As we have noted before, the federal CSA requires that DEA make certain findings before initiating any action to reschedule a drug. Placement of a drug in one of the four schedules (II-V) where there has been a finding of accepted medical use relative to its potential for abuse and potential for psychological or physical dependence. Moreover, prior to initiating rescheduling proceedings, 21 U.S.C. § 811(b) requires DEA to seek an opinion from HHS and determine whether the “scheduling recommendation, scientific and medical evaluation, and ‘all other relevant data’ constitute substantial evidence that the drug should be rescheduled as proposed.” Id. at 53,739, 53,820. HHS’ recommendations are binding on DEA as to scientific and medical matters. 21 U.S.C. § 811(b); Denial of Petitions at 53,739, 53,820. This analysis is commonly known as the “eight factor analysis.” The eight factors include:
- The drug’s actual or relative potential for abuse;
- The drug’s scientific evidence of its pharmacologic effect, if known;
- The state of current scientific knowledge regarding the drug;
- The drug’s history and current pattern of abuse;
- The drug’s scope, duration, and significance of abuse;
- The risk, if any, to public health;
- The drug’s psychic or physiological dependence liability and
- Whether the drug is an immediate precursor of a controlled substance. 21 U.S.C. § 811(c).
DEA requested a scientific and medical evaluation and scheduling recommendation from HHS as required. Denial of Petitions at 53,739, 53,820. HHS concluded, upon considering the eight factors, that marijuana meets the scheduling criteria for remaining in schedule I. Denial of Petitions at 53,688, 53,767. Most important, HHS found that marijuana does not have a currently accepted medical use in the United States. This scientific and medical finding is binding on DEA. Thus, while DEA also made specific findings relative to these factors, in effect, DEA’s hands are tied in that without a finding from HHS that marijuana does have an accepted medical use, DEA will have to deny any petition to reschedule the drug.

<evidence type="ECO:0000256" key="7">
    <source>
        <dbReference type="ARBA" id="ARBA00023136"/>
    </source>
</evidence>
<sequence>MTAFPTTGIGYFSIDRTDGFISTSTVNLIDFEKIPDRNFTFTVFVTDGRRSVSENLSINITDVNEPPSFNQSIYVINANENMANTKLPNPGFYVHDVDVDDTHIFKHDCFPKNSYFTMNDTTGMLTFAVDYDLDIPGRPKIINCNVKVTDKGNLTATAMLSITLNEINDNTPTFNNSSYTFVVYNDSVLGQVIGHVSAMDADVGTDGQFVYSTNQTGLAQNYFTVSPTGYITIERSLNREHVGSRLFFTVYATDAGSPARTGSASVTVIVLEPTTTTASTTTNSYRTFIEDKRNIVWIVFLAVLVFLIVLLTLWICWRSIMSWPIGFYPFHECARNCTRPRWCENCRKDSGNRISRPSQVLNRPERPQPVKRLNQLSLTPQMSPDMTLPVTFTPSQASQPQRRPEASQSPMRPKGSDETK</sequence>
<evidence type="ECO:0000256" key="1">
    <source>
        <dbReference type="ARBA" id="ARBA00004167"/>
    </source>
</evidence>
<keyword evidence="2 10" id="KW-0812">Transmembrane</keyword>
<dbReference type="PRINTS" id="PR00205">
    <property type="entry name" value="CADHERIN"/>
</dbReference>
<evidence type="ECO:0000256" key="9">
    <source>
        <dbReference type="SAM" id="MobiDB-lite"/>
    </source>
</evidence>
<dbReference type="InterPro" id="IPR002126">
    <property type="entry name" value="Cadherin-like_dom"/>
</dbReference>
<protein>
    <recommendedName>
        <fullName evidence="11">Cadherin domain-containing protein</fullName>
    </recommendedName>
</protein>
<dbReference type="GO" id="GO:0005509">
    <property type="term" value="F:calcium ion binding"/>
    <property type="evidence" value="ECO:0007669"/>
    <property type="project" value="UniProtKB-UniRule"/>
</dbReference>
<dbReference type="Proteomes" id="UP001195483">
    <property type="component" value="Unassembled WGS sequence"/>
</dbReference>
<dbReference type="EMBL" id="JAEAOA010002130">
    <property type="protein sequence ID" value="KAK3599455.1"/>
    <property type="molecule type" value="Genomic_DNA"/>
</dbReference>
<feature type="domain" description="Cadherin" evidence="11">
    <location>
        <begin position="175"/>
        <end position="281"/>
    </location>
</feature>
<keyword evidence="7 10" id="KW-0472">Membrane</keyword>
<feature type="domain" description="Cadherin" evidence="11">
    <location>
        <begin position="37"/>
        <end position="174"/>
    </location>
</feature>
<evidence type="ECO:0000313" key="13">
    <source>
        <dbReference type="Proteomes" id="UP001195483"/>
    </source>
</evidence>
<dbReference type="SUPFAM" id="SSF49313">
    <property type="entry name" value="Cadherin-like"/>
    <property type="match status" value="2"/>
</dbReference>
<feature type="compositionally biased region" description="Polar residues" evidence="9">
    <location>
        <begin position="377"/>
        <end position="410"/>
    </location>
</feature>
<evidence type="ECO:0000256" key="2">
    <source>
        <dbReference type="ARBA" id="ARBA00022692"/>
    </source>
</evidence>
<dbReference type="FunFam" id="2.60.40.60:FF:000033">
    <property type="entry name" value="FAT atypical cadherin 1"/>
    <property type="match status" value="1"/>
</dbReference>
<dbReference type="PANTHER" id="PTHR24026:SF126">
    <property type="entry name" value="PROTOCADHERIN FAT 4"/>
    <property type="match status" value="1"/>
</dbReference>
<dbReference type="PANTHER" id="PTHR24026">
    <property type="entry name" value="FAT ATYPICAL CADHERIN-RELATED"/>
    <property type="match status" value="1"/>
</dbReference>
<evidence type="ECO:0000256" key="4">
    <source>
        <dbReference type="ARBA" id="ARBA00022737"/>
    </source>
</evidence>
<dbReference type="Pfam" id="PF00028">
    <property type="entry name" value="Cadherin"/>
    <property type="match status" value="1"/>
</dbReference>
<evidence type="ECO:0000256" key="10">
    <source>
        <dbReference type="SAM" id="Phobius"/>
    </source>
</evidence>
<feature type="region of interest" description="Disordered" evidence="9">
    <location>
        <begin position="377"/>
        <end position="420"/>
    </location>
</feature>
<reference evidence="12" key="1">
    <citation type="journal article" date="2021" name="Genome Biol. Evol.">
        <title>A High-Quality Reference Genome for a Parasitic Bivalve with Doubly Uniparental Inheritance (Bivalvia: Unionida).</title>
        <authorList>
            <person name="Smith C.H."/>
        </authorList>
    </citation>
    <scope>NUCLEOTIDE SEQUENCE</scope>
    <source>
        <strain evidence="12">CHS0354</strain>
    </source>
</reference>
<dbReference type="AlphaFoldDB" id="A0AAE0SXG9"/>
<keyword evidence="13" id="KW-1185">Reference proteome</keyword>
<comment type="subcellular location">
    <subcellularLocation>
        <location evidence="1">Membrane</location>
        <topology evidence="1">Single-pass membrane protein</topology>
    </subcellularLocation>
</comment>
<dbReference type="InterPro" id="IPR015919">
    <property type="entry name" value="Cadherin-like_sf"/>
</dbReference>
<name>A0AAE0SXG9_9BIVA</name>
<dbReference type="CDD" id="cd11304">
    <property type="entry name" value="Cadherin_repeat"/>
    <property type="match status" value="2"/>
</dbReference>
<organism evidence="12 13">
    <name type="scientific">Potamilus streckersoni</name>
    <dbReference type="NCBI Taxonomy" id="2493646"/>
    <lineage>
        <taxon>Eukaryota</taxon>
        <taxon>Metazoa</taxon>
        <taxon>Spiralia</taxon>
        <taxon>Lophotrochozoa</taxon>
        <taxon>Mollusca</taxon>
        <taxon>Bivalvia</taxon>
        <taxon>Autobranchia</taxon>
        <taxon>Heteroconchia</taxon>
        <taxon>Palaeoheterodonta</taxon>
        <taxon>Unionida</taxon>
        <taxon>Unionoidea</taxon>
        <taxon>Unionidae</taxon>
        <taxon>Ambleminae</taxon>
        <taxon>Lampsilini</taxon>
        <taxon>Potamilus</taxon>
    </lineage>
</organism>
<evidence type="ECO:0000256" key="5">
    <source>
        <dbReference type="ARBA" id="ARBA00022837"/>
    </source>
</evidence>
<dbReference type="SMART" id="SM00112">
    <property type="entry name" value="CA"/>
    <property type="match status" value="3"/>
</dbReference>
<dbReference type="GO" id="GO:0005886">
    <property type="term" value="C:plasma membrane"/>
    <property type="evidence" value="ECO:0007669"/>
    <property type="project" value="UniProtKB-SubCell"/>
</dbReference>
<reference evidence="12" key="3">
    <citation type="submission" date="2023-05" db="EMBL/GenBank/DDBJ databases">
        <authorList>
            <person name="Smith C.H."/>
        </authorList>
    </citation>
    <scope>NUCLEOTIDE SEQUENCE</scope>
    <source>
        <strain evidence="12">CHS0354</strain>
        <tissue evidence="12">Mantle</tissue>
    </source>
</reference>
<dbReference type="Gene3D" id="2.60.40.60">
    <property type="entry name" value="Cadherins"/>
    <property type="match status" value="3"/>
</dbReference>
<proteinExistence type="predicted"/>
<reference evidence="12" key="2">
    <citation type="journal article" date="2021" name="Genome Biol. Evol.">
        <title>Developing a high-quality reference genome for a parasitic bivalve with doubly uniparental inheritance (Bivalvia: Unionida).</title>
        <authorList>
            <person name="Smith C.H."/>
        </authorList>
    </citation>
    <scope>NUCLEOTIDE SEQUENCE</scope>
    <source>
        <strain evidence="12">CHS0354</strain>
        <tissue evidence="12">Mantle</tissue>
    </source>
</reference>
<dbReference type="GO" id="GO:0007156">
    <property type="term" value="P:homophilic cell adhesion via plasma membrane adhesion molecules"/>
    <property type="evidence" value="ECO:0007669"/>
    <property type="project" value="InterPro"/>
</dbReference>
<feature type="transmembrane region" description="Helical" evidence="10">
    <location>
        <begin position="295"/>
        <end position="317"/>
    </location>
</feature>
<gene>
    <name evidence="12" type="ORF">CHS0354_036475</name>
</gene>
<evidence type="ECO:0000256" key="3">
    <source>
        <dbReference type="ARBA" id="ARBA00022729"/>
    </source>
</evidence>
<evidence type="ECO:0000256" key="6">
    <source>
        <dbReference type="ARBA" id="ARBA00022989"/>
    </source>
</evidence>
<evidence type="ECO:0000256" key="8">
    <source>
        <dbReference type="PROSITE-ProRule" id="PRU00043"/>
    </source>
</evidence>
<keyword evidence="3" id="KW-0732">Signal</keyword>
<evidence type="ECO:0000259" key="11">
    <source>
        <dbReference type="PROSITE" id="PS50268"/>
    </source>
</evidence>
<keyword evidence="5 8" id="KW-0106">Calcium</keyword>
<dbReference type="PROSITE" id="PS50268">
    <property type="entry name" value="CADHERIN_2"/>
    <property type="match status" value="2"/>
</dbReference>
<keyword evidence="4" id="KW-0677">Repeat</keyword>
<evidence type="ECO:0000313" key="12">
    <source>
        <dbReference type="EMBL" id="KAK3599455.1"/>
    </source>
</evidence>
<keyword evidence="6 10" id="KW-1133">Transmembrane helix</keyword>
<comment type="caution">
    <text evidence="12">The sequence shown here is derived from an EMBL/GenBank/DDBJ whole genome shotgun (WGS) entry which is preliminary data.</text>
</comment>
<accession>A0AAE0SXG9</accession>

It is worth taking a closer look at the factors that HHS and DEA believe still indicate that marijuana does not have a currently accepted medical use in the United States.
Both DEA and HHS assert that a drug is considered to have a currently accepted medical use in treatment in the United States for purposes of the CSA if it is the subject of an approved new drug application (“NDA”) under the federal Food, Drug and Cosmetic Act (21 U.S.C. § 355). Denial of Petitions at 53,740, 53,821. FDA has not approved an NDA for marijuana for any indication. Id. In the alternative, DEA established a five part test in a 1992 marijuana rescheduling petition denial to determine whether a drug has a currently accepted medical use in the U.S. Id; Marijuana Scheduling Petition; Denial of Petition; Remand, 57 Fed. Reg. 10,499, 10,504-06 (Mar. 26, 1992). Under the DEA test, a drug is considered to have a currently accepted medical use only if it meets all five elements. Denial of Petitions at 53,740, 53,821. Those elements are:
- The drug’s chemistry is known and reproducible;
- There are adequate safety studies;
- There are adequate and well-controlled studies proving efficacy;
- The drug is accepted by qualified experts; and